By David Boyajian
Turkey seems fond of so-called ‘false flag’ operations. In 1955, for example, the Turkish government covertly bombed its own consulate in Thessaloniki, Greece and blamed it on Greeks. The following day, Turkey stage-managed massive anti-Greek riots in Istanbul that killed over a dozen Christians and caused hundreds of millions in damage.
Fast forward to March 2014. A leaked audiotape caught Turkish officials plotting to stage ‘false flag’ military attacks on their own territory and blame them on Syrians. Turkish Foreign Minister Ahmet Davutoðlu, General Yaþar Gürel, and Intelligence chief Hakan Fidan planned to use the attacks as an excuse to invade Syria. The title of this article could easily apply to that plot.
To close observers of the Caucasus, however, it could also describe a failed covert Turkish plan to attack Armenia two decades ago and turn the geopolitics of the region upside down.
In October 1993, two years after the USSR had splintered, an ethnic Chechen Muslim named Ruslan Khasbulatov – the Speaker, believe it or not, of the Russian Parliament – led a coup against beleaguered Russian President Boris Yeltsin. According to American, French, and Greek officials, Khasbulatov and Muslim Turkey had a secret agreement.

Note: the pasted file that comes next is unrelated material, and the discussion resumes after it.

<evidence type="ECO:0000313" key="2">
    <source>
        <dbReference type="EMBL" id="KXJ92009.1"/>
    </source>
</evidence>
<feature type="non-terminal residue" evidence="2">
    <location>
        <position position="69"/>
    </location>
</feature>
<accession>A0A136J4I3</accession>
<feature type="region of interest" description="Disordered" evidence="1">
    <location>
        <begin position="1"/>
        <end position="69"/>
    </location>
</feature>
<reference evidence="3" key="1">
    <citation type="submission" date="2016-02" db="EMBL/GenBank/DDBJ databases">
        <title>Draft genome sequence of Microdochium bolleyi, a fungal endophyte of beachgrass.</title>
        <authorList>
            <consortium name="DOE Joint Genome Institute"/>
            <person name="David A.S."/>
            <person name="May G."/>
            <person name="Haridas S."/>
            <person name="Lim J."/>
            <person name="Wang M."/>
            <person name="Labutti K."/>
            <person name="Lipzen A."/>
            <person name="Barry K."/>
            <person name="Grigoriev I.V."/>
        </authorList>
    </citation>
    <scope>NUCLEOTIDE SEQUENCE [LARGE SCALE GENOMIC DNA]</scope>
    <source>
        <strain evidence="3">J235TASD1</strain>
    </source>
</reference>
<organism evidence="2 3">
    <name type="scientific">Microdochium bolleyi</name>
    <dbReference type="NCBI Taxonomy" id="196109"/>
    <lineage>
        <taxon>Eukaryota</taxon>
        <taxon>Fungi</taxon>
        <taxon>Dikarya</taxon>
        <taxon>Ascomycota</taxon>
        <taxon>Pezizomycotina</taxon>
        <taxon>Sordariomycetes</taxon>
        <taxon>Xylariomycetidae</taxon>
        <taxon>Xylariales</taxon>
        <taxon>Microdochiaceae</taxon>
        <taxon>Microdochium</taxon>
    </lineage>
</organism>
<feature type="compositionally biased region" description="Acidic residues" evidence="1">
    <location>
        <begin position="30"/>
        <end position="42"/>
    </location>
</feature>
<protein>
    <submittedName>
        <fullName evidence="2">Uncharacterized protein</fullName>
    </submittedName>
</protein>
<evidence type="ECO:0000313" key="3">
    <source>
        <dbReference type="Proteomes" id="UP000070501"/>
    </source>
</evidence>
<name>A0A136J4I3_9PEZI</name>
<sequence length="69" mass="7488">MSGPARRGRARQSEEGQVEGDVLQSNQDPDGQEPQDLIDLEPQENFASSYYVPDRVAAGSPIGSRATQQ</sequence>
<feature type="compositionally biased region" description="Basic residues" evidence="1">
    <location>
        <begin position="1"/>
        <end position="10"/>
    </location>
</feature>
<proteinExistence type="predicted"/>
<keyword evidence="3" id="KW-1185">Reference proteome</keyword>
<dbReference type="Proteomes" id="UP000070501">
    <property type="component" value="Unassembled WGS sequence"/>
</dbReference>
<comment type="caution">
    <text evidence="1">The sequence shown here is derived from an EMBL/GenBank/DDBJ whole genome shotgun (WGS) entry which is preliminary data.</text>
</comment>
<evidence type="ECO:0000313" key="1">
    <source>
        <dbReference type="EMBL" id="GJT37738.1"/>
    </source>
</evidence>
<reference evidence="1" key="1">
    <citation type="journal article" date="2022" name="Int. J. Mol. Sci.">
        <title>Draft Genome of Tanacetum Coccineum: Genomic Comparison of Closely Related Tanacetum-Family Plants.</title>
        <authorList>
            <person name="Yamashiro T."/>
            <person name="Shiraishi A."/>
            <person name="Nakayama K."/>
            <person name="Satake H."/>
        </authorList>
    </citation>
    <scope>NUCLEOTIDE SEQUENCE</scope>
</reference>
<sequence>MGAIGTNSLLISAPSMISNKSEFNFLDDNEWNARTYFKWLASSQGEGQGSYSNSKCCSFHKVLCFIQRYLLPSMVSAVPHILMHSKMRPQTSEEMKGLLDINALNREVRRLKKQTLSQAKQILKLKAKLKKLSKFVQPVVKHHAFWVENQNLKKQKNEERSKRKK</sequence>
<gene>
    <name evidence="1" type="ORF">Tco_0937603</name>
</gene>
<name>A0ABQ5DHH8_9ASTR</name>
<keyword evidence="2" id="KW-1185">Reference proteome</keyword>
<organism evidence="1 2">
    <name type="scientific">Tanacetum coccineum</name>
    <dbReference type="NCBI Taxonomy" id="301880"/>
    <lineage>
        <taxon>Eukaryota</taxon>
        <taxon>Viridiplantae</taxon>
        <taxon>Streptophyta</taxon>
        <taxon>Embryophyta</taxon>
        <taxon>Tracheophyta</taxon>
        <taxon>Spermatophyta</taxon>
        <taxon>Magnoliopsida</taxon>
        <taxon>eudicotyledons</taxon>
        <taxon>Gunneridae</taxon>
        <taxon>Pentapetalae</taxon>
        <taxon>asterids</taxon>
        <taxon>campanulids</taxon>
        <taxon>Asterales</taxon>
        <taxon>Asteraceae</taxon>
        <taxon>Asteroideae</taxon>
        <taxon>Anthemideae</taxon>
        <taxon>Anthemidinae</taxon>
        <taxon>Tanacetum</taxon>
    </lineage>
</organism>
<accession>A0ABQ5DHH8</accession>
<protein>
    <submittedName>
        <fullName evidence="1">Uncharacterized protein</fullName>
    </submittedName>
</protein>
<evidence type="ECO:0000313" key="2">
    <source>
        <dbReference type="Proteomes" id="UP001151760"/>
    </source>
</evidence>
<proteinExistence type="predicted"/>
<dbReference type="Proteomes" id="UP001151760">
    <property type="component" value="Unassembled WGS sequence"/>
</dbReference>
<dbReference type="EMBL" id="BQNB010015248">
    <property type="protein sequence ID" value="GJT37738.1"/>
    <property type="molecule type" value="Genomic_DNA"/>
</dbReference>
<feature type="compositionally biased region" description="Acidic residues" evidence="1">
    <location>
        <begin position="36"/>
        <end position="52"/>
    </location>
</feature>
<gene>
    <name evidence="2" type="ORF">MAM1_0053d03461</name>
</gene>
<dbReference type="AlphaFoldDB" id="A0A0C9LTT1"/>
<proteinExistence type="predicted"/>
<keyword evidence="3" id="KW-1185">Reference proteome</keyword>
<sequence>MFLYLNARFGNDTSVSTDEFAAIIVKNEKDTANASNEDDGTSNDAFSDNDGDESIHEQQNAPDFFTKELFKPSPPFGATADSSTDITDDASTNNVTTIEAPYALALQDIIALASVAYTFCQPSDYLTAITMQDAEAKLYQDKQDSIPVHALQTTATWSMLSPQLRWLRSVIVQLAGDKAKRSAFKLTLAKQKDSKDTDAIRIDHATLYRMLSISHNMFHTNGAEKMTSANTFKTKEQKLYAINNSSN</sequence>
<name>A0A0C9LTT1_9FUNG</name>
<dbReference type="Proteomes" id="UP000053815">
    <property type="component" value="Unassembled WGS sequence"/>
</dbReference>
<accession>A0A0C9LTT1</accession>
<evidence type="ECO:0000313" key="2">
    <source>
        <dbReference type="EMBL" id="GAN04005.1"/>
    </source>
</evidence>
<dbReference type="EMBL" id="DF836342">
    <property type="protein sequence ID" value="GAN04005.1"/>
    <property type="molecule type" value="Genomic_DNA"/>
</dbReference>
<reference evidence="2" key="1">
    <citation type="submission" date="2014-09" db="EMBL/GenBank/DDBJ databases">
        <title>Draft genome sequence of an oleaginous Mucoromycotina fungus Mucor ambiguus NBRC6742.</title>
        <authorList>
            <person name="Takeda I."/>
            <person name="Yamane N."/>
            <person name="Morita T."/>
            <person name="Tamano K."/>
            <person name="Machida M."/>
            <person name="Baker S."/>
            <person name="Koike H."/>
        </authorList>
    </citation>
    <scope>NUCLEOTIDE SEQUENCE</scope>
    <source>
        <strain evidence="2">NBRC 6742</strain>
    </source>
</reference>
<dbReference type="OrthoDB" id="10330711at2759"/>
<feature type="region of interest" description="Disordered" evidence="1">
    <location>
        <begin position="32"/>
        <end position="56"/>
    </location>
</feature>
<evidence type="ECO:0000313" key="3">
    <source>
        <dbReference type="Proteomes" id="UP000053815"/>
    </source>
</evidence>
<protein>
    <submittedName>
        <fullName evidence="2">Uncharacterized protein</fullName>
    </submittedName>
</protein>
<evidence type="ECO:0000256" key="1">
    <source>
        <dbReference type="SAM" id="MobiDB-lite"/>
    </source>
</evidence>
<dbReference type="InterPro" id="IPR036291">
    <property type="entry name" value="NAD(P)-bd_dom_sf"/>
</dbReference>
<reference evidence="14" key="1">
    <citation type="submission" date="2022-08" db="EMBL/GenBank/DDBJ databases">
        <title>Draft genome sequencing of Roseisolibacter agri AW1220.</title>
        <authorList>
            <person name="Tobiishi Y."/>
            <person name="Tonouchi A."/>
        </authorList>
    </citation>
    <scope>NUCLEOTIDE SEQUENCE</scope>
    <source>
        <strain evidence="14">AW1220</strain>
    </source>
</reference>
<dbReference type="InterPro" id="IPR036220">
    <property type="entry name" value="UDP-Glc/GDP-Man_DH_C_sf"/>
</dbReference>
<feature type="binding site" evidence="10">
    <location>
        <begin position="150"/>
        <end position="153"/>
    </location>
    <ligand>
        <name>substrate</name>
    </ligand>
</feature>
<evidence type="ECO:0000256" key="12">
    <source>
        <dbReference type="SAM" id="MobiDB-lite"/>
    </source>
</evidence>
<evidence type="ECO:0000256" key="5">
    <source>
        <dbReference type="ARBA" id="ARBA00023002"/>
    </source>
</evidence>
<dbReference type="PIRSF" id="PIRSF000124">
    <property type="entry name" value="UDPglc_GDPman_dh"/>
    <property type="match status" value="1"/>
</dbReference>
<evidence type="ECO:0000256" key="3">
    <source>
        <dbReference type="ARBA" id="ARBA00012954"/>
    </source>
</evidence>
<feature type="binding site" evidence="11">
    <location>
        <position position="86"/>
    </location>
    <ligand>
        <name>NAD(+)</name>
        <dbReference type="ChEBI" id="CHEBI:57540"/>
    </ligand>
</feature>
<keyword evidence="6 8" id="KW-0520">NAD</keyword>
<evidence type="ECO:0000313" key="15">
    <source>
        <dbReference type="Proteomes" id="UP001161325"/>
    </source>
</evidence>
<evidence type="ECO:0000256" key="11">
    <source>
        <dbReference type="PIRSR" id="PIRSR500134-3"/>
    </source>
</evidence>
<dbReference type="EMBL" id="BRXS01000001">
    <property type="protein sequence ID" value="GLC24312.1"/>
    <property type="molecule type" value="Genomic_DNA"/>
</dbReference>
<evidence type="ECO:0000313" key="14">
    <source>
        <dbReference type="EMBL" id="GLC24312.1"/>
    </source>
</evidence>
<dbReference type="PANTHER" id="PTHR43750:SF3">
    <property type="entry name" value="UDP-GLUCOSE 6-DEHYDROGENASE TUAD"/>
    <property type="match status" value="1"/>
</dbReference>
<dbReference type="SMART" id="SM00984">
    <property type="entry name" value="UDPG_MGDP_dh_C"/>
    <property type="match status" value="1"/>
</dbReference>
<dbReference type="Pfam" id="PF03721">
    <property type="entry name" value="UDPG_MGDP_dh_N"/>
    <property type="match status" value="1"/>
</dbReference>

If his coup succeeded, Khasbulatov would order Russian troops to withdraw from Armenia, where they helped guard the latter’s border with Turkey. That would pave the way for Turkey to invade the landlocked Christian nation of just three million inhabitants.
History tells us that Turkey has always wanted to overrun Armenia. Doing so would create a path to Turkic-speaking Muslim Azerbaijan, the Caspian Sea, and, eventually, Central Asia. It’s called pan-Turkism.
In 1993, of course, Azerbaijan was losing its war with Armenians over the ancient, majority-Armenian province of Karabagh. Azerbaijan was, therefore, eager for Turkey to attack Armenia, and Turkey was ready to help Azerbaijan turn the tide.
The Plot Fails